Well, well, well..... There I was at the Artesian Well talking to folks about downtown issues when a 6' motorcycle cop pulled up and stood over a man sitting against the wall. The man had been there for at least the half-hour since I got there. I walked over towards the cop and the man and when I had got within about 20 feet the cop yelled at me to "Back off!" I said I wanted to ask him a question but he said matter of factly that he was arresting the man for drinking in public and I should stay away. The man was not visibly inebriated, nor had he made a sound or interacted in any way with the rest of the 20 or so people who had come and gone.
After a few moments of observing the interaction, I asked, from my 20 foot distance, if I could help in any way. The motorcycle cop said, "You talking to me." I said, "Yes." He said, "Yeah, you can leave me alone."
He could have said, "No thank you, I don't need any help."
He could have said, "No thanks, I can handle this by myself."
He could have said, "Thanks for asking, but I've got it under control."
He could have said any number of things with some civility.
Now I know this will initiate all sorts of responses about how the cops don't know who their friends are, that they might feel threatened, that they may not know who's around them. All sorts of excuses. ( I'm not sure if some of them want to be friendly.) This was broad daylight. I was in slacks and a shirt. I was being pleasant. I did nothing to warrant his macho attitude and glaring stare.
I was at the meeting with the chief last week during which he mentioned wanting to find middle ground in our community. Maybe he wants to have some of his officers take a basic course in manners. That would be a start.
I had a great time celebrating the election at the Citizens for a Responsive Local Government party tonight: more about that later. Right now I want to share an interesting bicycling related interaction that I had on my way home.
The following story is made all the more interesting because of a conversation about bicycling I had at the Election Party. The person I was listening to had just returned from a visit to Europe, and she told a wonderful story about the friendliness toward bicycles in the area she visited. She told of not riding in a car for the whole duration of her stay. She said that car drivers customarily expressed an attitude and behavior of respect toward bicyclists. It sounded to me like car-drivers made a general point to give bicyclists the right of way.
Now, what a contrast that is to here in Olympia, where every time I get on my bicycle I feel like I have to fend for my life. And I worry about those cyclists amongst us who are less defensively minded. And I really strongly wish we had a safe environment to ride bikes around here.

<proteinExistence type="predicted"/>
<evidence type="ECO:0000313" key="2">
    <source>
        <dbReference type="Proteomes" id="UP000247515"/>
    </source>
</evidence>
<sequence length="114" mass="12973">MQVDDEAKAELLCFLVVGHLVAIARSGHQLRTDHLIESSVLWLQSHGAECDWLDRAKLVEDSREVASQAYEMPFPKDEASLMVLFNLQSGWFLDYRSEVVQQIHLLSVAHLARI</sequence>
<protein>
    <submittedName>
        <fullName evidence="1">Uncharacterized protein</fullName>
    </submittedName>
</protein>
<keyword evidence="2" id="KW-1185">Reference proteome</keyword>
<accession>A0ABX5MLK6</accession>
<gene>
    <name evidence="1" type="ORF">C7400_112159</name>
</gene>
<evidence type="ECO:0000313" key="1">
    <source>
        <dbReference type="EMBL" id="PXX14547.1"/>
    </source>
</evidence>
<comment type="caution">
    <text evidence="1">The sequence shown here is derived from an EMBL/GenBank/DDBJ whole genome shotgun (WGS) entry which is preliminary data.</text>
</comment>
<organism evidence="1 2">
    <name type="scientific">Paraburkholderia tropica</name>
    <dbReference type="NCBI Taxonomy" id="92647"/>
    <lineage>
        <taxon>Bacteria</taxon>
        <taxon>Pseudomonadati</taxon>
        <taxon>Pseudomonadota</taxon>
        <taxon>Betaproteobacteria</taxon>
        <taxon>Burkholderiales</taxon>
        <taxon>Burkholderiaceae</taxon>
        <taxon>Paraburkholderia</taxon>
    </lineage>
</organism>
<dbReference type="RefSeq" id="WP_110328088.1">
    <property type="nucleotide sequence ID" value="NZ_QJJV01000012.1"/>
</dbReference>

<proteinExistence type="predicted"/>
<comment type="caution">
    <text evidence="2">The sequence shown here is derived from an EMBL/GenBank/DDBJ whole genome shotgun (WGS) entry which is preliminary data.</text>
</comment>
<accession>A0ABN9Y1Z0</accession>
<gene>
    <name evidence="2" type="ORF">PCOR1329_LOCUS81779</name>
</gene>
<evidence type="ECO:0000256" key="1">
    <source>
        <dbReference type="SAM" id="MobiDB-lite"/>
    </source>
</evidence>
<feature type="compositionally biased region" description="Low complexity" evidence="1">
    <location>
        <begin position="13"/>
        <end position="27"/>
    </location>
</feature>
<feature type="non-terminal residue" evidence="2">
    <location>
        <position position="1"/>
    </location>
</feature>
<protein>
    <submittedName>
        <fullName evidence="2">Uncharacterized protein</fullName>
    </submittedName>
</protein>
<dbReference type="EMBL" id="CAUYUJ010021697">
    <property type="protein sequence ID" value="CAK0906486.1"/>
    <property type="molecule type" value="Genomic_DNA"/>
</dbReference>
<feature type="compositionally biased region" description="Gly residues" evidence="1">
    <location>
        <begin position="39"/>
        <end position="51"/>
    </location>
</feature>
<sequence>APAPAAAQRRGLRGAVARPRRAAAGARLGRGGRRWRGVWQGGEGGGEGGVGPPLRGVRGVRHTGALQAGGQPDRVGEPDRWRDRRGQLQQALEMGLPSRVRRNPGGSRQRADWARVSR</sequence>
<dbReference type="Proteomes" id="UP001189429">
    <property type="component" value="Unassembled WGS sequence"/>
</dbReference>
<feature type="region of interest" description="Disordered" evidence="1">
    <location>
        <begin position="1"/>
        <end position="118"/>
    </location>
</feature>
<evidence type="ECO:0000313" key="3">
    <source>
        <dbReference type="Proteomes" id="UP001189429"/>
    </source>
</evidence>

After having a delicious cup of Sleeping Universe at SIZIZIS ($1 off tea on Tuesdays...) I stopped by the new City Hall in order to graph some photons (pictured). After that, la-dee-dah, I got on my bike and started riding East on 4th Ave toward home. I was on the left side of the street, and since I turn left off of 4th Avenue, I stayed in the left hand lane the whole way from Cherry Street until my turn-off. One-half block from where I turn off 4th (on Quince) I heard a loud voice behind me saying "Get in the bike lane." So I yelled back, "what am I supposed to do if I am turning left?"
Turns out the loud-voice was that of an Olympia Police Officer.
I was pissed. I mean I could understand it if was a private citizen. Someone just trying to give a guy a hard time - after all people do need ego reinforcement, and our society doesn't provide a whole lot of healthy ways for people to boost their self-esteem. But this was a cop.
So I stopped.
You get what you give. What goes around comes around. As the call, so is the echo. All these sayings come from traditional wisdom. That wisdom guides us in how we treat the people in our community. If we look at our own lives history often we can see this is true. Unfortunately the police are determined to seek retribution beyond what is fair. Unless we stop them, rationality and wisdom will be defeated by vengeance and abuse of power.
The Olympian states, “Physically damaging or disabling an emergency vehicle constitutes first-degree malicious mischief, a Class B felony punishable by up to 10 years in prison and a $20,000 fine.”
Historically, challenges to power have been met with fury and retribution in orders of magnitude larger than what could be considered fair and just. One destroyed cop car is not equal to ten years in jail served by people used as scapegoats. The police officers will receive no punishment for beating and dousing the public, yet again, with pepper spray, sending one student to the hospital with bruised ribs. Instead they will receive over time pay, which will continue to increase the costs of the incident.
The police have detectives issuing subpoenas for photos and videos taken of the riot. "We will get it," said Sheriff Dan Kimball.
Finding someone to blame is a priority for the police force. Anyone who was there knows that it is impossible to fairly blame one person or even a small group of people. How many people were shouting ‘fuck the cops’? A hundred. I stood in front of the cop car, I shouted to ‘let him go’. I stood unable to stop the increasing mayhem, provoked by the police. I watched people getting angry as their friends and community members were crying from pain.